Monday, April 30, 2012

Top 3 Digital Procrastination Ideas to Start the Week

Tilt-shifted Lourdes.
1. Unnecessarily Tilt Shift Old Photos.  Tilt shifting is when you blur the top and bottom of a perfectly good photo to create the illusion that you are looking at a miniature scene.  I found a good online site and iPad app for tilt-shifting photos.   Online, I've been playing with, where you upload a photo, tweak it, and then save it.  Its pretty easy and has a nice range of options.  For the iPad, I used TiltShiftFocus.  I think I prefer the iPad version, although I don't have as many photos to play with on the iPad.  Tiltshiftmaker is free and TiltShiftMaker cost $1.99.

Tilt-shifted Alberta badlands

Slightly tilt-shifted Esco, Spain

I don't know if this is really tilt-shifted, but the vignette blurring was done in TiltShiftFocus on the iPad

2. Learn about Caribou Fences.  Caribou fences were complex wooden features designed to funnel and trap herds of caribou by arctic and subarctic hunters.  Caribou Fence Interactive is a fantastic site out of the Yukon that illustrates the construction, use, and archaeology of caribou fence systems in northwestern Canada.

3. Make MagicPlans.  This is something that I plan to spend a lot more time procrastinating with, because I think it may have archaeology mapping applications.  MagicPlan is a free iPad/iPhone app that lets you construct accurate floorplans using a series of photos that you take in any room.   Its designed to help arrange furniture and create real estate floor plans.  But it seems so quick and easy and accurate that I think it could be used in archaeology to record features, especially on historic or industrial sites.  I've really only played around with this in my house and it mapped my bedroom accurately in a couple minutes.  An archaeologist friend used to to map his backyard.  I'd like to take it around to some of the historic buildings and foundations sprinkled around St. John's and see how it works to record features.  One weakness that I can foresee is that it assumes a horizontal floor surface, which may not always be the case in an archaeological feature - still, I think its worth exploring and experimenting with.

Photo Credits:
1-4: Tim Rast
5: Screen Grab from Caribou Fences Interactive
6: Screen Grab from MagicPlan Website

Friday, April 27, 2012

Tci-tho - an Athapaskan bifacial scraper

An un-ground bifacial slate scraper
So this is kind of cool - I learned about a new type of artifact this week.  One of the artifacts in the Cape Krusenstern collection is a tci-tho slate scraper.  I hadn't heard of them before, but I did a little digging and apparently the name comes from hide-working tools used by Athapaskan peoples, who are spread over the northwestern part of North America.

Rounded working edges
I really need to emphasize that I don't really know anything about these tools other than what I've stumbled across online in the past hour or so and the reference photos that I was sent from Cape Krusenstern.  My first impressions might be off, but I found a couple references to tci-tho and tci-tho-like bifaces in Matson and Magne's 2007 "Athapaskan Migrations: The Archaeology of Eagle Lake, British Columbia: Appendix I".   The reason I found that reference interesting was that it mentions that a couple of the tci-tho-like bifaces tested positively for blood and fat residue, indicating that they were used for "flesh or hide processing".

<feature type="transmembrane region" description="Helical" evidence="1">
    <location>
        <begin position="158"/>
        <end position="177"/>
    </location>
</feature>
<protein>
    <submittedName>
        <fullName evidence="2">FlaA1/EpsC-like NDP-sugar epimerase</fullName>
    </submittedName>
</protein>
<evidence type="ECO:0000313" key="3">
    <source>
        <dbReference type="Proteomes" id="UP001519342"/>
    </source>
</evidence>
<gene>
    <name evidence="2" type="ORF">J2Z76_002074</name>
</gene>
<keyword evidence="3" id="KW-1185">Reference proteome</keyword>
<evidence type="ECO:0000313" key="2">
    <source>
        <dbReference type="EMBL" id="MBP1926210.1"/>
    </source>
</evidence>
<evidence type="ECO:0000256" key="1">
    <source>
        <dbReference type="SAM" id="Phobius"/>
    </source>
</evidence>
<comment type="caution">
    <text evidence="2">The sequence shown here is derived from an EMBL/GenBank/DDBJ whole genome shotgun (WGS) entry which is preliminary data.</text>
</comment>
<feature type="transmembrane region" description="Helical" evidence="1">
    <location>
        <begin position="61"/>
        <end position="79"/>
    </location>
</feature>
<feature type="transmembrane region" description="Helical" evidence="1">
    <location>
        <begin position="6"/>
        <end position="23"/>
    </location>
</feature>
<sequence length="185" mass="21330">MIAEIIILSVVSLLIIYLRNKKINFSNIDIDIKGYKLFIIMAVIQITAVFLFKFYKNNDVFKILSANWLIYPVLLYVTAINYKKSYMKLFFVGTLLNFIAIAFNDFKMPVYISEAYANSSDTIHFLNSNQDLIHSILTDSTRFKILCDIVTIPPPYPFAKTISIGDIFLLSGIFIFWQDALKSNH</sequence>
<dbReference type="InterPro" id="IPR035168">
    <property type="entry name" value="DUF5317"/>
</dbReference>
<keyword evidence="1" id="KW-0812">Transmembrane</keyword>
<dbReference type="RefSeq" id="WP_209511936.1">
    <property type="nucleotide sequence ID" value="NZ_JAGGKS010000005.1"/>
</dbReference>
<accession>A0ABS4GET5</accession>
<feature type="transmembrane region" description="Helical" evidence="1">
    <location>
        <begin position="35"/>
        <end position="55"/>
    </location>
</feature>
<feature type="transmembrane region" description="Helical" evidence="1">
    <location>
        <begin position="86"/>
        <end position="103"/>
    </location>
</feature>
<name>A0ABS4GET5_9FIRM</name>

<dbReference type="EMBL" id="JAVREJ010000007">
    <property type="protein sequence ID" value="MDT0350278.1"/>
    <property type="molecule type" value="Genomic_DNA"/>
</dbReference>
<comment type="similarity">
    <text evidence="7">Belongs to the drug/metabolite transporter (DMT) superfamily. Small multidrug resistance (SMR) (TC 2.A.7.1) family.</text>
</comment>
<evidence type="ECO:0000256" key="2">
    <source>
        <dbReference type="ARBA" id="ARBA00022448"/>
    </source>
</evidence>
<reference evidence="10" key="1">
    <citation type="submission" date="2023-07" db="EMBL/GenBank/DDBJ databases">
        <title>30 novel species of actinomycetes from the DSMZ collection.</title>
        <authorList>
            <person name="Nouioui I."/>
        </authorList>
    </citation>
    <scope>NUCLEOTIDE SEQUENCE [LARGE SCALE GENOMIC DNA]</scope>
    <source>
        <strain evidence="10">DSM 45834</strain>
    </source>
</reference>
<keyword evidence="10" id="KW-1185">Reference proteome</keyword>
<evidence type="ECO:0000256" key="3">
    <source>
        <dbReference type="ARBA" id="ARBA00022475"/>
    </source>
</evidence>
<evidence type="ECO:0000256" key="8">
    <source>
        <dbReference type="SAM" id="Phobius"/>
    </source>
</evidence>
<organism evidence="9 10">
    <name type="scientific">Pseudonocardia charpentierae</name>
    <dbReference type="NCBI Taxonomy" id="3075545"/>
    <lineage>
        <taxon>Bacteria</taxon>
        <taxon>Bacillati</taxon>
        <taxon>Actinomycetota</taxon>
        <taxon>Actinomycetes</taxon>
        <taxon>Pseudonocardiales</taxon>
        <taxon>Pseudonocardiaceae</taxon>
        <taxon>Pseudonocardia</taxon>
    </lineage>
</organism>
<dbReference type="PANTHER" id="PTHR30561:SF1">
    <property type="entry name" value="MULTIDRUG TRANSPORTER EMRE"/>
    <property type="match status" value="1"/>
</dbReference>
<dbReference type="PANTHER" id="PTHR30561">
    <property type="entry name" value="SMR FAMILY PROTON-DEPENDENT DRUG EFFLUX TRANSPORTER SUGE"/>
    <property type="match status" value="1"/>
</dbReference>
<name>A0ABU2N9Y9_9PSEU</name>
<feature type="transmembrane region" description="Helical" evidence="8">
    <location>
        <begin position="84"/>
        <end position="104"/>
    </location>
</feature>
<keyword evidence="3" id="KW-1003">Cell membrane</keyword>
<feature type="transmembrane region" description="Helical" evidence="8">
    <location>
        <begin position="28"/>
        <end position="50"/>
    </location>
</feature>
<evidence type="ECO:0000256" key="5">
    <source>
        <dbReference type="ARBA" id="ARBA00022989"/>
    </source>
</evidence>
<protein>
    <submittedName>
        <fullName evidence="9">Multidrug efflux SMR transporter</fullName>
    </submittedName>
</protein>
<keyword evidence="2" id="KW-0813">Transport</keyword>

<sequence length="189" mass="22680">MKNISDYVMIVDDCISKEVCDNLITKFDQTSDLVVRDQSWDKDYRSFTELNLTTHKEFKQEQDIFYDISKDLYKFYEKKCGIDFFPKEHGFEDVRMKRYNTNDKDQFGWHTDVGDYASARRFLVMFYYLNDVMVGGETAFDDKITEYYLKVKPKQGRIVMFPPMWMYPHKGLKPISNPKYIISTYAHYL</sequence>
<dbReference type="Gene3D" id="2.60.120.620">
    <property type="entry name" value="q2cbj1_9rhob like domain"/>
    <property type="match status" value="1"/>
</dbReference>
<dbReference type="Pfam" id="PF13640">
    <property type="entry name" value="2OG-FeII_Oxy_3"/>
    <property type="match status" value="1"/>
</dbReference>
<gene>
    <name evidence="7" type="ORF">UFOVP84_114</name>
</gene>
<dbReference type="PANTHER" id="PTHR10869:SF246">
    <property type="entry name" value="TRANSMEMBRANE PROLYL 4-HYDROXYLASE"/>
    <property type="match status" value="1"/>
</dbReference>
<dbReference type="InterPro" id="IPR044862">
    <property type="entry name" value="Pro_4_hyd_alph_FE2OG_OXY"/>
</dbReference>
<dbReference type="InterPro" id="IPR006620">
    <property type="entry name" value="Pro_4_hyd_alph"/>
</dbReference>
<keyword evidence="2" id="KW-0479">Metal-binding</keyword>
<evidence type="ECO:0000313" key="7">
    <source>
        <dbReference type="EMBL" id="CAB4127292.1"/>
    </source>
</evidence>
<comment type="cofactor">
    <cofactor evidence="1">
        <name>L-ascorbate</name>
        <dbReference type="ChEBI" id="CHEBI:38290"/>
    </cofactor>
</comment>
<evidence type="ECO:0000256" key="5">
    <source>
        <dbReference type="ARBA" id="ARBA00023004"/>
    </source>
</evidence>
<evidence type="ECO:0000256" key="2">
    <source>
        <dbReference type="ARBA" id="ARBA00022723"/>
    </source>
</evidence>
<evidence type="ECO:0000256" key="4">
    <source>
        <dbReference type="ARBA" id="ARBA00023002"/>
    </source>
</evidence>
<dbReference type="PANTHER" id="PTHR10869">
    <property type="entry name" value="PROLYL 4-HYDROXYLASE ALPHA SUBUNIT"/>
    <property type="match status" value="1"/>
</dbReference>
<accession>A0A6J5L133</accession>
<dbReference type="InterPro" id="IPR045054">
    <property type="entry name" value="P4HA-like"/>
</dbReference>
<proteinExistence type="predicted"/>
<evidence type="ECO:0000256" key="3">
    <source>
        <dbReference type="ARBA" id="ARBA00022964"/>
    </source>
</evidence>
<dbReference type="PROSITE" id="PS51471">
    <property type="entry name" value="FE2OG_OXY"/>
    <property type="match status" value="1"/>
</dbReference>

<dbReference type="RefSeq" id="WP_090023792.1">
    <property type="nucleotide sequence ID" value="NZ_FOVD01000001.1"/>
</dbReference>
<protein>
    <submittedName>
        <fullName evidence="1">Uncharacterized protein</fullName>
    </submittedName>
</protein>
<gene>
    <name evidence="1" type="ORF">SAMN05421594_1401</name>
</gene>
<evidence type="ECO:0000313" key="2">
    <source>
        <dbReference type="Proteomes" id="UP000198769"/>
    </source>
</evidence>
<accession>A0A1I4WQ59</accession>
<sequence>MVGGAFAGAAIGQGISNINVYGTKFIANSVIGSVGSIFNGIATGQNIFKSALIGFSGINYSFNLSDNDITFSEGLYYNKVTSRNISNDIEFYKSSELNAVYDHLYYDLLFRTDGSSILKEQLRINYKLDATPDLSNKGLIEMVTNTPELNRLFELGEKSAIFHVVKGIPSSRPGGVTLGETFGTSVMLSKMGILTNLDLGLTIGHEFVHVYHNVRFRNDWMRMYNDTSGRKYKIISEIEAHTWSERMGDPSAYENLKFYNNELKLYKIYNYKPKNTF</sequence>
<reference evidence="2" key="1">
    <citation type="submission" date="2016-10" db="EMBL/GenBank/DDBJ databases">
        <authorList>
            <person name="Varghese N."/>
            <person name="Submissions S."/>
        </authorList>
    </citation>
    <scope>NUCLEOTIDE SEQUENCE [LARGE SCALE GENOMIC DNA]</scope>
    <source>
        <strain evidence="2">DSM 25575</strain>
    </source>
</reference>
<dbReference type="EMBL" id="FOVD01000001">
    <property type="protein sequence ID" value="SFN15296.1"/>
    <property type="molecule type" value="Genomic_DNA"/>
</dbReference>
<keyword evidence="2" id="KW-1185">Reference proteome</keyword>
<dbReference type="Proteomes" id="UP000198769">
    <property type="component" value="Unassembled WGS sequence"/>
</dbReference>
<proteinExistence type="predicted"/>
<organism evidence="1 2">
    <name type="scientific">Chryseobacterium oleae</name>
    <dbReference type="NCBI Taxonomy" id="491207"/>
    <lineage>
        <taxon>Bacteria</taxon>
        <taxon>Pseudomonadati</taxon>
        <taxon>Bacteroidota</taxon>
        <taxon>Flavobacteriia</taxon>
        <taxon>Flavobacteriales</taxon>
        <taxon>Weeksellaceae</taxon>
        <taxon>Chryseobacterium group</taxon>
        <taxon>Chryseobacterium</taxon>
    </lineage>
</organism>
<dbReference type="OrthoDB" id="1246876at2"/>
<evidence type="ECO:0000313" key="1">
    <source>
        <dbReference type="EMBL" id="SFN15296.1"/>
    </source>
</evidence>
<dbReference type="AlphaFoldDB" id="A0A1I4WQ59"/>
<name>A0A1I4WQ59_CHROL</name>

A loose leather grip? Maybe?
The circular slate disc that I was asked to reproduce from Cape Krusenstern doesn't have any obvious signs of hafting, although this image of a stone scraper from the Bata Shoe Museum's online exhibit called; Tradition and Innovation: Northern Athapaskan Footwear shows a nearly identical slate disc, partially wrapped in cloth to create a grip.  The scraper in the Bata image has a little more polish on the edge than the disc I'm working on, but otherwise its pretty much identical.

Photo Credis: Tim Rast

Wednesday, April 25, 2012

A Set of Maritime Archaic Artifact Reproductions

Maritime Archaic Reproductions
Here's a look at the complete set of Maritime Archaic reproductions that includes the bird bone flute and hafted adze that I highlighted on Monday.  These reproductions will be used in conjunction with some original artifacts and interpretive materials in the Red Bay and Gros Morne areas.  The artifacts that we started with for references included stemmed points, an adze, and a plummet.  The remainder of the reproductions are primarily based on artifacts found in the Martime Archaic burials at Port au Choix.

This is an archaeology case used in a programme that I provided reproductions for a few years ago.  The pieces shown here will help build and expand on the programme.

Slate Lance for Sea Mammals
The Archaic period in Newfoundland and Labrador is a lot more complex than I usually give it credit for on this site.  Generally speaking, the Archaic period in North American archaeology is a time starting 7 or 8 thousand years ago when people seem to have settled down in different regions and developed specialized tool kits for those particular regions.  During the Archaic period in Newfoundland and Labrador people adapted to exploiting marine resources - so it was labelled the Maritime Archaic.  However, there are differences in artifact types and materials through time - the Archaic period spans at least 3 or 4 thousand years in the Province.  There are links and commonalities with Archaic sites in the Maritime Provinces and New England.

Plummets.  These are often made from Steatite (soapstone) and are carved with an incised groove at one end or around the middle. They seem like fishing gear - probably line sinkers.  They could have been used on nets, although I don't think they are found in big enough numbers and they are relatively small.  I believe there was an Honours thesis done at MUN a few years ago that looked at their distribution and form.